Video, music and audio, applications and even documents seem to be getting larger each year. Right up there in the top 10 list of how *not* to win friends and influence people is the sending of large files via email attachments - particularly if it's unannounced.
The current email protocols in use today were developed many years ago; back in the days when 100kb was considered a large file. They were never designed to cope with the 1,2,5,10 megabyte monsters that regularly appear in our inboxes and it's quite amazing that they do.
Additionally, the sending and retrieval of large files via email is incredibly slow - much slower that http and ftp
While most folks have broadband nowadays, they do so for a reason - speed. A couple of examples where you may unwittingly turn a potential client/partner or friend into a mortal enemy through sending large files via email:
a) Someone's in a hurry and just wants to quickly checks their email - a 30 second task can turn into minutes if a large file is clogging up the works.
b) With the increase in mobility; people are increasingly using wireless broadband or may be connecting via a landline (dialup) when they are out and about. A large file can take literally hours to download via a dialup speed connection.
The problem is while your attachment is clogging up their server mailbox, you're pretty much holding it hostage unless the recipient can get in via webmail and delete the email or is familiar with telnet or SSH to do the same.
Either way; you've likely annoyed the heck out of the person and they likely didn't even get to see what you were sending if they opt to zap it - which is what I usually do. It's not a good way to impress a potential partner or client.
Also, many people also have filters in place to strip off attachments and to top it all off, your ISP and web host also frown upon the practice of transferring big files via this means.
In a nutshell - don't send large files via email if you can avoid it. Large files are evil :)
Email attachment etiquette
There are alternatives to sending large files via email which I'll get into shortly, but if you have no other option, the best practice is to ask the recipient if it's okay to send them the attachment first. Let them know how big it is.
Don't assume; ask. Even if you know they are broadband connected; you won't know of their current situation. For example, I usually use broadband ADSL; but sometimes I'm in the outback where the speeds are more like dialup.
Also be sure that the recipient has the application necessary to open the attachment you send. Quite often I'll receive files that have been created by some obscure application and there's no way for me to open them.
Sending large files via email - tools
There are many other ways to get your large attachment to a recipient without bogging down the recipients connection and these methods should be used wherever possible.
Upload it to your site
If you have a web site, zip up the file and upload it. Then it's just a matter of sending a link to that file via email; e.g http://www.example.com/attachment.zip. This way, the recipient can download it at their leisure. Be sure to include the size of the file in your email.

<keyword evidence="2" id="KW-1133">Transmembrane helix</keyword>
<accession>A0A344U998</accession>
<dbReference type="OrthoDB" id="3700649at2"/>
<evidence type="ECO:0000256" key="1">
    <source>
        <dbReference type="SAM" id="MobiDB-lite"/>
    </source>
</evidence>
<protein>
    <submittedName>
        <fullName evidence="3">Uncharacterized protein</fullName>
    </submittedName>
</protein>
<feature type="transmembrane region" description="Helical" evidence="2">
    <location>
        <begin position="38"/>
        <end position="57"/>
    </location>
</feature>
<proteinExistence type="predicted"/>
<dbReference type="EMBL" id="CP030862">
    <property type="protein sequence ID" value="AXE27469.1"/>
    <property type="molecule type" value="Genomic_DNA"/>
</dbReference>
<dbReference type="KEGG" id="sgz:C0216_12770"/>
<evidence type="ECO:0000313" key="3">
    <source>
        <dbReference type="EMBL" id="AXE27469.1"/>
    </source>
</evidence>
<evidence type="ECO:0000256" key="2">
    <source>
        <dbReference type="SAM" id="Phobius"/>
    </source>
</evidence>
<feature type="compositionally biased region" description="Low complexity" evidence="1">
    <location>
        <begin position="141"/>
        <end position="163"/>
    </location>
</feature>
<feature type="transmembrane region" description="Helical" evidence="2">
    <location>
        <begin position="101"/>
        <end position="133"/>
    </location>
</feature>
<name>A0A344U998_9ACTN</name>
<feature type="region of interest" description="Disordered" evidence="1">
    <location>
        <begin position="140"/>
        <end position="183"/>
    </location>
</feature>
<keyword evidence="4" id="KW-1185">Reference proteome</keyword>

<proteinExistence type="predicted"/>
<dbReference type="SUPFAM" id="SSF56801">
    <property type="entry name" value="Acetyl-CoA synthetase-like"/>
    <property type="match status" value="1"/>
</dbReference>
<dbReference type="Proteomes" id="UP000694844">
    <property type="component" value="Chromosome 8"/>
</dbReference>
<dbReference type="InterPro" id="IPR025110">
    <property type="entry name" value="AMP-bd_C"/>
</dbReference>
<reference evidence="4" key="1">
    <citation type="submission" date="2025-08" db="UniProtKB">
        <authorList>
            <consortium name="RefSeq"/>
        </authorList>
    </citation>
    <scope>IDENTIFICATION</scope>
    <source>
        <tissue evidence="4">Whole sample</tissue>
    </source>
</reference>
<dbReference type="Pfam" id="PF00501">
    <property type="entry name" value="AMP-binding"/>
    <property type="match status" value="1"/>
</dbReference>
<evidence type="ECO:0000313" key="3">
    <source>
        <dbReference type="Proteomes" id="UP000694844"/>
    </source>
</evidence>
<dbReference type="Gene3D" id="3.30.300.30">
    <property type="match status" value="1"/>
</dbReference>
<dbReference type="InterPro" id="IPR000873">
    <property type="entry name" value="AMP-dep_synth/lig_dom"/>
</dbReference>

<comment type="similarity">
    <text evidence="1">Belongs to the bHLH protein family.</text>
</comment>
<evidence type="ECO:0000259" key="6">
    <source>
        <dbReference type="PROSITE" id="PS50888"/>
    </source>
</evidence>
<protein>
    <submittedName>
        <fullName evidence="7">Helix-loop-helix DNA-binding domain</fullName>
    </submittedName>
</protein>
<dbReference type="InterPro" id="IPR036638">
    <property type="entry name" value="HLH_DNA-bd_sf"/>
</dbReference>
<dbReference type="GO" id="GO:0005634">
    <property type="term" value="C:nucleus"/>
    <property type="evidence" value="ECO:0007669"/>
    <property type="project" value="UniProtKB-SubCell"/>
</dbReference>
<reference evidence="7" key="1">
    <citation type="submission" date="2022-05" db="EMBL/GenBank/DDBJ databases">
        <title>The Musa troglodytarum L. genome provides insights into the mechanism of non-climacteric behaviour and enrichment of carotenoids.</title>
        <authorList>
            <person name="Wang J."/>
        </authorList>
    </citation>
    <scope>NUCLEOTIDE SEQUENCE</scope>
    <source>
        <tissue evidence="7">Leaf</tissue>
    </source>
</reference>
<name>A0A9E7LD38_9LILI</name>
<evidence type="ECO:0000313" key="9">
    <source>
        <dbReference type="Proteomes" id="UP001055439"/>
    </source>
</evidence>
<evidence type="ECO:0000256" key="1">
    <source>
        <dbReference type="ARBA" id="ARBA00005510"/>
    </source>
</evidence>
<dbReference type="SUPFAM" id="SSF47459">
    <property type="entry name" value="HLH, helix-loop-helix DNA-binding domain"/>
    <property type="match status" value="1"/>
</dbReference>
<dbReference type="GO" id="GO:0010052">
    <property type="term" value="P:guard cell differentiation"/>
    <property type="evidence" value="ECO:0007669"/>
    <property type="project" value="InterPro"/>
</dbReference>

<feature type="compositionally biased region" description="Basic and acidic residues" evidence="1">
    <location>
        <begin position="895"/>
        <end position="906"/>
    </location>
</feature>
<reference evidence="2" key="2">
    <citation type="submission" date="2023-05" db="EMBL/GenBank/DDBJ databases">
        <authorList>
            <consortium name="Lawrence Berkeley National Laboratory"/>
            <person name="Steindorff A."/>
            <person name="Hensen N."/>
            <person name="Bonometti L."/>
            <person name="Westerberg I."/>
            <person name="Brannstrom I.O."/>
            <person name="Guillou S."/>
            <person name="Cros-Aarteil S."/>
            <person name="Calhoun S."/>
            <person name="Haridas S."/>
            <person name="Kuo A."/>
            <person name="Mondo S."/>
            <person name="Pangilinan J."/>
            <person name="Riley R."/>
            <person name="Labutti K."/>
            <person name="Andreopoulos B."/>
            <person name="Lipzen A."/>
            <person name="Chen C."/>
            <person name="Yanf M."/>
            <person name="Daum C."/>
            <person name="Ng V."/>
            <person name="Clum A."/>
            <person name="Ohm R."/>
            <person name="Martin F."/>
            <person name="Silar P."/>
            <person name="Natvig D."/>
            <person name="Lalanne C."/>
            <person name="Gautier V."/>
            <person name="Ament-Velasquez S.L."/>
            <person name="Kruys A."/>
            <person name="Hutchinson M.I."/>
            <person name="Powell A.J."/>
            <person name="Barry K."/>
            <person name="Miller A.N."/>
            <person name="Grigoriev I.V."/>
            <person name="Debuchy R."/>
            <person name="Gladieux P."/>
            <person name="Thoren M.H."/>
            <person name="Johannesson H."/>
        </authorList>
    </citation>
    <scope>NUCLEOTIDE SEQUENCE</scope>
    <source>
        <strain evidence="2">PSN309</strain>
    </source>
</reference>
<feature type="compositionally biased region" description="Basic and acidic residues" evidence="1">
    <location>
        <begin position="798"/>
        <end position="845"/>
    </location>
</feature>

Install a script
There are many scripts around now you can install on your server to make sending large files a breeze. Additionally, you can give your clients access to the scripts so they can send you files as well without clogging up your own mailbox. Basically they are just an interface where you select the file you wish to upload, then you specify the recipients email address and a message. The better scripts will have security features such as encrypted URL's and expiry date features for added security. I haven't trialed any of these scripts as yet, but if you run a search on "file sending script" via your favorite search engine, you'll find there's plenty you can try out.
Use a file transfer and delivery service
If you don't want to mess around with installing, securing and maintaining your own file delivery script; quite a few transfer services have popped up in recent years.
These work pretty much like the scripts mentioned above, but with a stack of bells and buzzers. Some free services allow you to send files as large as 100 megabytes and premium services up to a couple of gigabytes! You do need to be a little cautious which service you elect to use - remember that you may be storing quite sensitive information on their servers; so it's best to use a well established transfer/delivery service.
One of the best services I've found is You Send it. It offers both free and premium accounts - but even the free service is pretty darned good. The lite (free) account lets you send files up to 100 MB with a 1 GB monthly download limit and up to 100 downloads of every file. Files remain available for 7 days.
The Pro account lets you send multiple files up to 2 GB a piece, offers secure file delivery and tracking, custom file expiration control and includes 2 GB of long-term storage space - for just a few bucks a month.
I've used You Send it quite a few times over the months and I've always found it easy to use and the recipients report fast download speeds - I also point people to it who ask about sending me large files.
Remember - friends don't send friends large files via email ;)
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